Request for comments to tell the WDFW to stop our hatchery addiction on the Lower Columbia River
Your comments are needed! Tell Washington Department of Fish and Wildlife (WDFW) it's time to stop our hatchery steelhead addiction and move toward wild steelhead recovery. Our partner, Wild Steelhead Coalition has a quick and easy form for sending your comments. Please take a few minutes and do your part. The comment period has been extended until October 15, 2012, so act now!
At the beginning of September, WDFW released its draft Hatchery Genetic Management Plans (HGMP) for the Lower Columbia River. These documents spell out WDFW's proposed hatchery operations going forward and outline what impacts their programs will have on ESA-listed wild steelhead in the Lower Columbia. Ultimately, the HGMPs will go to the National Marine Fisheries Service (NMFS) for approval.
Unfortunately, the Lower Columbia region is the birthplace of Washington’s long standing hatchery addiction, and reform to some of the more harmful hatchery practices in the change has been slow to come. Specifically, the HGMPs for the South Fork Toutle, Coweeman and East Fork Lewis Rivers call for the continued release of non-native hatchery fish despite the lack of collection facilities in these basins.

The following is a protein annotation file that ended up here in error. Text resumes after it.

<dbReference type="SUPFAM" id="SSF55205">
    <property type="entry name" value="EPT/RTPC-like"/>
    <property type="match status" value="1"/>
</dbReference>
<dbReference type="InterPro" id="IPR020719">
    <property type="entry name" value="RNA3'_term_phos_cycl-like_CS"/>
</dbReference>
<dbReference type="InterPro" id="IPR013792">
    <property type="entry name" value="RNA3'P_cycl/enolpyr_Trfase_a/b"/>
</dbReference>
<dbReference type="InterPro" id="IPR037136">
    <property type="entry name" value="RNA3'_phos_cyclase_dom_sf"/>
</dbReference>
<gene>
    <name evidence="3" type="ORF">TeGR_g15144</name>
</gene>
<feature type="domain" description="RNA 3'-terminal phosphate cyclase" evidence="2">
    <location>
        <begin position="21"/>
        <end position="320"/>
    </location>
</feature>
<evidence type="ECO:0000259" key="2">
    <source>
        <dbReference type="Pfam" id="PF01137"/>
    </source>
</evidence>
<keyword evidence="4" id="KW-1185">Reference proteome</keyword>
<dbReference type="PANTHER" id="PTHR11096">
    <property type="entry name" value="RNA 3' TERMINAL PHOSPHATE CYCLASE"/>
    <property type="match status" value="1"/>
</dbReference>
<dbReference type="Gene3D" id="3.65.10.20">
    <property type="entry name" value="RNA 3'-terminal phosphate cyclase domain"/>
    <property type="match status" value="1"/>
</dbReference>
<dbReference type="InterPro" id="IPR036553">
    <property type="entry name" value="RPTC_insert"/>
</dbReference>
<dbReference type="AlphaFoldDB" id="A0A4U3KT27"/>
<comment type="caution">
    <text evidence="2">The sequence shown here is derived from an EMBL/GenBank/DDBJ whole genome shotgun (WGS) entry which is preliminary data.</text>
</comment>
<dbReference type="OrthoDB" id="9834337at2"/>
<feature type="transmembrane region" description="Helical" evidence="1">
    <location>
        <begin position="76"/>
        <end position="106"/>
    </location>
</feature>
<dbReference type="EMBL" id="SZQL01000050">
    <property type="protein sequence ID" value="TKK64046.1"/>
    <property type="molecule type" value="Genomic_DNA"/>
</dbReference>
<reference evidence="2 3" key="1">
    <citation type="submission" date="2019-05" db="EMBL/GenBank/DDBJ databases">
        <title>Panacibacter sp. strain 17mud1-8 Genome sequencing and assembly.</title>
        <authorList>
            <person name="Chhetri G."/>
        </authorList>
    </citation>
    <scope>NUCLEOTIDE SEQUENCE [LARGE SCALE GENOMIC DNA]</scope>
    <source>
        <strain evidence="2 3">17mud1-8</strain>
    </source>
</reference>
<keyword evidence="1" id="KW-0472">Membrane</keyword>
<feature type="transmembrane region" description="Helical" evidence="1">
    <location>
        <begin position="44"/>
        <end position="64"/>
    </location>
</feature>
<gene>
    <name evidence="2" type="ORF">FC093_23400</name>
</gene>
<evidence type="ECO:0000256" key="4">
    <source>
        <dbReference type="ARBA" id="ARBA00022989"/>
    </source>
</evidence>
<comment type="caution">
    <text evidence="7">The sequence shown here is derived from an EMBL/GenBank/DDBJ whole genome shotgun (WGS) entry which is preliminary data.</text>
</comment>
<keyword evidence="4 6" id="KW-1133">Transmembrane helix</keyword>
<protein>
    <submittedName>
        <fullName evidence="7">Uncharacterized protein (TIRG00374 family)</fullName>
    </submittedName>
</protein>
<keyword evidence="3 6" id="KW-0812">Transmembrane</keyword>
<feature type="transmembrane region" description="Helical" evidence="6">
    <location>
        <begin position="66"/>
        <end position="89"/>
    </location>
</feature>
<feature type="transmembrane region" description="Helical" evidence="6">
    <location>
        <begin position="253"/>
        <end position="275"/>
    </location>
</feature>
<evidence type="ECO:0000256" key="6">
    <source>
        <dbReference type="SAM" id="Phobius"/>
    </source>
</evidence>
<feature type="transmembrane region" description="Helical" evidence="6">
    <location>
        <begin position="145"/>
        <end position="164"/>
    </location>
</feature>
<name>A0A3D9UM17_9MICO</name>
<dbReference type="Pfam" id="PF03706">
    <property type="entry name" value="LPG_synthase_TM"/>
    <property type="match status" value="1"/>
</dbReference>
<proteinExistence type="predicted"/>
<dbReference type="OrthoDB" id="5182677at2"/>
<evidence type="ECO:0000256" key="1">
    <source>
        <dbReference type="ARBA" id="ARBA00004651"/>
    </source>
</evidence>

By WDFW’s own estimates, hatchery fish are likely severely undermining the productivity of ESA-listed wild steelhead in these watersheds.
The WDFW has estimated that around 70 percent of the spawning summer steelhead in the East Fork Lewis River watershed are of hatchery origin, and the other two basins undoubtedly have equally large numbers of spawning hatchery fish. Under the statewide steelhead management plan, this practice was supposed to have been discontinued throughout the state because it guarantees that un-harvested hatchery fish will spawn in the wild.
The South Fork Toutle, Coweeman and East Fork Lewis are all important wild steelhead producing watersheds for the Lower Columbia, and recovery of wild fish should be a priority in these systems.
The comment period has been extended until October 15, 2012, so act now!